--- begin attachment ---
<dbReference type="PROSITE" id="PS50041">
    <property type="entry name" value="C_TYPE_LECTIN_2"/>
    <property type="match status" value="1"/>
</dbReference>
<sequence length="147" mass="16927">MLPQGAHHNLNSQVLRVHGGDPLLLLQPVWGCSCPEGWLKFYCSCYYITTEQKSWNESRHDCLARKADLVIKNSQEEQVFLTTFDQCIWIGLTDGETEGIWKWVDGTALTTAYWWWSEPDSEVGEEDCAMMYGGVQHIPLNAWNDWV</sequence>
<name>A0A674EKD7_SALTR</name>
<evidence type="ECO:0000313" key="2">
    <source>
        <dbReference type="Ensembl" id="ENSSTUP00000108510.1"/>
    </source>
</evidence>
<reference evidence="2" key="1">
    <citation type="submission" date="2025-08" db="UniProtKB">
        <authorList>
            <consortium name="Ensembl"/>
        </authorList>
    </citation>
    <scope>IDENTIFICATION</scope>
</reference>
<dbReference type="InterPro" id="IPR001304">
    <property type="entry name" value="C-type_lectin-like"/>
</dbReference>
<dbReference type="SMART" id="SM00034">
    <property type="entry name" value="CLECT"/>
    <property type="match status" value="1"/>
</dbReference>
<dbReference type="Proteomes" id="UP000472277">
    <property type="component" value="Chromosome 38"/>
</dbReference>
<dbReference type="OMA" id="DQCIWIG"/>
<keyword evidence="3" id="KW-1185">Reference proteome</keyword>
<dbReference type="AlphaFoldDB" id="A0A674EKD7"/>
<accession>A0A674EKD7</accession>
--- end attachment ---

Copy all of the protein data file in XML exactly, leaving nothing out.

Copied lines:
<dbReference type="PROSITE" id="PS50041">
    <property type="entry name" value="C_TYPE_LECTIN_2"/>
    <property type="match status" value="1"/>
</dbReference>
<sequence length="147" mass="16927">MLPQGAHHNLNSQVLRVHGGDPLLLLQPVWGCSCPEGWLKFYCSCYYITTEQKSWNESRHDCLARKADLVIKNSQEEQVFLTTFDQCIWIGLTDGETEGIWKWVDGTALTTAYWWWSEPDSEVGEEDCAMMYGGVQHIPLNAWNDWV</sequence>
<name>A0A674EKD7_SALTR</name>
<evidence type="ECO:0000313" key="2">
    <source>
        <dbReference type="Ensembl" id="ENSSTUP00000108510.1"/>
    </source>
</evidence>
<reference evidence="2" key="1">
    <citation type="submission" date="2025-08" db="UniProtKB">
        <authorList>
            <consortium name="Ensembl"/>
        </authorList>
    </citation>
    <scope>IDENTIFICATION</scope>
</reference>
<dbReference type="InterPro" id="IPR001304">
    <property type="entry name" value="C-type_lectin-like"/>
</dbReference>
<dbReference type="SMART" id="SM00034">
    <property type="entry name" value="CLECT"/>
    <property type="match status" value="1"/>
</dbReference>
<dbReference type="Proteomes" id="UP000472277">
    <property type="component" value="Chromosome 38"/>
</dbReference>
<dbReference type="OMA" id="DQCIWIG"/>
<keyword evidence="3" id="KW-1185">Reference proteome</keyword>
<dbReference type="AlphaFoldDB" id="A0A674EKD7"/>
<accession>A0A674EKD7</accession>